WHAT TO DO IN OUR LIFE SPACE?
Imagine Tolstoy's War & Peace, a 1200-or-so page novel, were a four-hour movie. There are very few novels longer than War & Peace, and very few movies that break the three-hour mark. But, as a novel, they say it's the best of all time. Would you watch a new four-hour version?
The FBO has just been reminded that the TV show 'Lost' still exists. The New York Times profiled the Texan/Missouran Gregg Nations (yes, Gregg with three Gs) who is tirelessly responsible for the show's needlessly confusing web of character myths and storylines -- he's the one to keep all the ins and outs of 100 unresolved characters issues straight in for making new plots decisions for still-undetermined future episodes, he tracks it in a well-guarded compilation the 'Lost' producers call the 'bible.'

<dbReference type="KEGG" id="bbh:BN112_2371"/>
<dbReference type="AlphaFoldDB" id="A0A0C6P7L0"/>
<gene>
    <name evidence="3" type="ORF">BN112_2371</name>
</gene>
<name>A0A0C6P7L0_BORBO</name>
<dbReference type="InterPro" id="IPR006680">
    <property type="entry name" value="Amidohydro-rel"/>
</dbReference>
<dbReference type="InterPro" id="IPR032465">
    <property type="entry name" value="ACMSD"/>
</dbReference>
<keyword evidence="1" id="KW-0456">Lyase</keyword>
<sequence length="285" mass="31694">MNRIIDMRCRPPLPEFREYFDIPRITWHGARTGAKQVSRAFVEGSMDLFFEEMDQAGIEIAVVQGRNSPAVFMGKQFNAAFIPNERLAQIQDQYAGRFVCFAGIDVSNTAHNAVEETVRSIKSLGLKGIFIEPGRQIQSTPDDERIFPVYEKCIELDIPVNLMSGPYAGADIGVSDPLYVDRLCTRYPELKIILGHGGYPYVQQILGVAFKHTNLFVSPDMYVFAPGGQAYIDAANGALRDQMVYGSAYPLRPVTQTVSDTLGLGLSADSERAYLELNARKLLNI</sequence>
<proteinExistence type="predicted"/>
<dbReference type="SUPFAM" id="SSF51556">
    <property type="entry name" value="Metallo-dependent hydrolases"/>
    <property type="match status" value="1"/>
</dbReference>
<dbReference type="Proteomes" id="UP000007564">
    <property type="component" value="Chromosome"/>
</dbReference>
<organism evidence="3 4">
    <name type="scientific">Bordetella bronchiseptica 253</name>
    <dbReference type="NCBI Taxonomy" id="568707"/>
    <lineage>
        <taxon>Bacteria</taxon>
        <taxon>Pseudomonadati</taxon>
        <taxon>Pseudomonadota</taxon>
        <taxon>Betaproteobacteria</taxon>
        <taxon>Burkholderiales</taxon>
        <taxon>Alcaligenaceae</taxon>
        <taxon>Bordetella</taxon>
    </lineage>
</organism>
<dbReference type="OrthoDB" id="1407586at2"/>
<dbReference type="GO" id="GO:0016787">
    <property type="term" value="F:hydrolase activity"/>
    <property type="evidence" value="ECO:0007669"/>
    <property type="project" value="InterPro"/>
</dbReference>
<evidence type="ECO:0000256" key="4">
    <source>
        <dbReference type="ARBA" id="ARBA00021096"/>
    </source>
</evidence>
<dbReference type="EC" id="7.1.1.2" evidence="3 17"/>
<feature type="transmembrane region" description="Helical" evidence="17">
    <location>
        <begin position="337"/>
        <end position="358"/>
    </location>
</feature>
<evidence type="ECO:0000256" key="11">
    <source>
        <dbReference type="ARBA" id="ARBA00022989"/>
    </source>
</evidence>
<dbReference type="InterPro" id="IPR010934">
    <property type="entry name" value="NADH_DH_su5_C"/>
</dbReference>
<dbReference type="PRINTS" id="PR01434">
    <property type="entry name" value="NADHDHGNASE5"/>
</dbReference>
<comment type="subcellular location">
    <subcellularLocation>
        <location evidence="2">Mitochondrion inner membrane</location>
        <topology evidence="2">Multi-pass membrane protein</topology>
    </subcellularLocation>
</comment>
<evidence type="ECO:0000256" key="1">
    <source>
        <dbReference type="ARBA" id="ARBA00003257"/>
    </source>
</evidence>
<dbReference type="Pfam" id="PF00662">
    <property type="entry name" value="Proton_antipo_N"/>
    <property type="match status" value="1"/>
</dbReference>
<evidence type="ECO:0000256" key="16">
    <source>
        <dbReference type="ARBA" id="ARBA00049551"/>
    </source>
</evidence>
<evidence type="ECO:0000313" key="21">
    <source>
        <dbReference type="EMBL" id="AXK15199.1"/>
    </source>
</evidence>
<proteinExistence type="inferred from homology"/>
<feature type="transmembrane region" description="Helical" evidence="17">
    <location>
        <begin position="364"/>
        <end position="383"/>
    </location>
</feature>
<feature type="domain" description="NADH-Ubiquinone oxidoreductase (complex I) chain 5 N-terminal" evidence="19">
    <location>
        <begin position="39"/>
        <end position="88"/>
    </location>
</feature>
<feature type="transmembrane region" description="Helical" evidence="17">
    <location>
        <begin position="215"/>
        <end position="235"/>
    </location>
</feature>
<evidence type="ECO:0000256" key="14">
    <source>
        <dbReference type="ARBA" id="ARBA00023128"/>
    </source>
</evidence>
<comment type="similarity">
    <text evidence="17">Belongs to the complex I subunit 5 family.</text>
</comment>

Here's an idea, Mr Nations: stop it.
'Lost' will find itself a merciful ending at the end of next year's season. It's already given us 84 episodes (which cost $12 million each to create), or approximately a 60-hour movie. And it's not resolved anything, and it's not done yet.
(Can you believe this?)
That's equivalent, using the analogy above, to a 18,000-page novel. For something they're making up as they go. Have you read the greatest novel of all time, at 1200 pages? Would you read anything at 18,000 pages?
The FBO asks you to stop watching the show -- 60 hours and no resolution? c'mon! -- and BE IN A BAND.
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